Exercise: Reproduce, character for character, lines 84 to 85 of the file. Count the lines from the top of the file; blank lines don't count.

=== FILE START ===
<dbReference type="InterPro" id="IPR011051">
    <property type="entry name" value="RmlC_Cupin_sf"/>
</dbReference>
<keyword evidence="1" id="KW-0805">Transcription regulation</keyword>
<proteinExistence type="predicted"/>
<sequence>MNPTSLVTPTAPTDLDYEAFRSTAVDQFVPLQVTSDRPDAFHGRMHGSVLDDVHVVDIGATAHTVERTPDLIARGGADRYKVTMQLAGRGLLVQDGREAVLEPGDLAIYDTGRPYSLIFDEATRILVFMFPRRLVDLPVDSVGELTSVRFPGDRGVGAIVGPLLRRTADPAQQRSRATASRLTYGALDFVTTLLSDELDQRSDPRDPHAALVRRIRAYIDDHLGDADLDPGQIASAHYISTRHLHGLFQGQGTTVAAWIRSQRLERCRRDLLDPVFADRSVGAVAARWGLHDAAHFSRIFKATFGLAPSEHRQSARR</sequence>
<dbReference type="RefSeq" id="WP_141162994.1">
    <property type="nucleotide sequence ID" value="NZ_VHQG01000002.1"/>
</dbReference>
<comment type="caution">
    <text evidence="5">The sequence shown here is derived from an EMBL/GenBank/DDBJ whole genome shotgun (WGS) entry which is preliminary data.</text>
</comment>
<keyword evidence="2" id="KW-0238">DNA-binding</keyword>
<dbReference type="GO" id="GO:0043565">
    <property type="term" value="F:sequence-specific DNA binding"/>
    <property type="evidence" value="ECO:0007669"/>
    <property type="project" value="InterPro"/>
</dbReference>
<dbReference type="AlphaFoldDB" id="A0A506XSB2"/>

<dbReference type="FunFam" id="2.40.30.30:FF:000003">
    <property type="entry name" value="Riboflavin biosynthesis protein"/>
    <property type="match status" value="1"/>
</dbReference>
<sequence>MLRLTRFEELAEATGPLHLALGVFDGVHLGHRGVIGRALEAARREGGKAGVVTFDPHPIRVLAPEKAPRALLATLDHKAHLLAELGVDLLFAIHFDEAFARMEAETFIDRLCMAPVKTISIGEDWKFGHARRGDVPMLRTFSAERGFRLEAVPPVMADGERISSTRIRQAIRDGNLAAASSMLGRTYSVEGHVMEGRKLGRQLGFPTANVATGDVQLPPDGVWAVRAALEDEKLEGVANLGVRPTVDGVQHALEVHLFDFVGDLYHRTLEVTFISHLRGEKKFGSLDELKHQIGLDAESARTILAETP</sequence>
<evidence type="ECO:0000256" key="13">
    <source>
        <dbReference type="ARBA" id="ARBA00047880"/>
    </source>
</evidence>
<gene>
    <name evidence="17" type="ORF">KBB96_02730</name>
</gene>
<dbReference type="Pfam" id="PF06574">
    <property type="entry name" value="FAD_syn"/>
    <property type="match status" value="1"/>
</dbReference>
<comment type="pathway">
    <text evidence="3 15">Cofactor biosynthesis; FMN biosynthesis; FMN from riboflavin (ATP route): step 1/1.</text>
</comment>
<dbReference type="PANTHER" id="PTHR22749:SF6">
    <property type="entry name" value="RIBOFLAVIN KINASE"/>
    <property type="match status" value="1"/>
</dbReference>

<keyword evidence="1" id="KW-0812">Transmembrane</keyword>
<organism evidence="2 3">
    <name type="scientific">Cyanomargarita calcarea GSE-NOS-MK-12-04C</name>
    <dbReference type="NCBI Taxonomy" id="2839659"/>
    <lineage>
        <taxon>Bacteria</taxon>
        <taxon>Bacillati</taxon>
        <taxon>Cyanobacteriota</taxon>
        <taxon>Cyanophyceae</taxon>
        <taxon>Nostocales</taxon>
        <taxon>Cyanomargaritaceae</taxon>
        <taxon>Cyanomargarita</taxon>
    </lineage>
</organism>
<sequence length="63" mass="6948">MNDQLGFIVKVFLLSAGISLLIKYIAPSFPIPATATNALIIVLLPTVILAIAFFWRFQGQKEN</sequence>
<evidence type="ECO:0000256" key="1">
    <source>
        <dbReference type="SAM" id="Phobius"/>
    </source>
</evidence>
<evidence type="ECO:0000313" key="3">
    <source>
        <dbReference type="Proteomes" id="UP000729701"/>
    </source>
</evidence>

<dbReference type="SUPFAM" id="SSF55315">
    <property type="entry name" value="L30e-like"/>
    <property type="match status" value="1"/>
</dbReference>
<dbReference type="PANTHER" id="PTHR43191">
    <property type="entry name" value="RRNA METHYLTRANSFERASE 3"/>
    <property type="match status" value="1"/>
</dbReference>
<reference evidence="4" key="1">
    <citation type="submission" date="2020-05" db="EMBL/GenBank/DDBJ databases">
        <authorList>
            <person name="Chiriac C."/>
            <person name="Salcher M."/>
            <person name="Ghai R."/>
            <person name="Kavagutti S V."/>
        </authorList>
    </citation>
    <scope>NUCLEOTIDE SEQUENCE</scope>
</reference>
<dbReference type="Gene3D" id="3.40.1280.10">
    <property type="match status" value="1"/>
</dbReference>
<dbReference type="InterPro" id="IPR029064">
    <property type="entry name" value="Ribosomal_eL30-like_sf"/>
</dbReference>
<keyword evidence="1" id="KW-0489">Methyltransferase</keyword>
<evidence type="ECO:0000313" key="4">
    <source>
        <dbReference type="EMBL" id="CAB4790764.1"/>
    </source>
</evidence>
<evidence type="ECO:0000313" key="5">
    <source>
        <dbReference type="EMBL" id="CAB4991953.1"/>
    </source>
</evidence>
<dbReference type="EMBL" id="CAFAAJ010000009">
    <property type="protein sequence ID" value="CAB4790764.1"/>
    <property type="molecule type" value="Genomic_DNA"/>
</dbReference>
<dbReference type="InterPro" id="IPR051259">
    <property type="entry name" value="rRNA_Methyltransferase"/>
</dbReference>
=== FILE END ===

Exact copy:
        </authorList>
    </citation>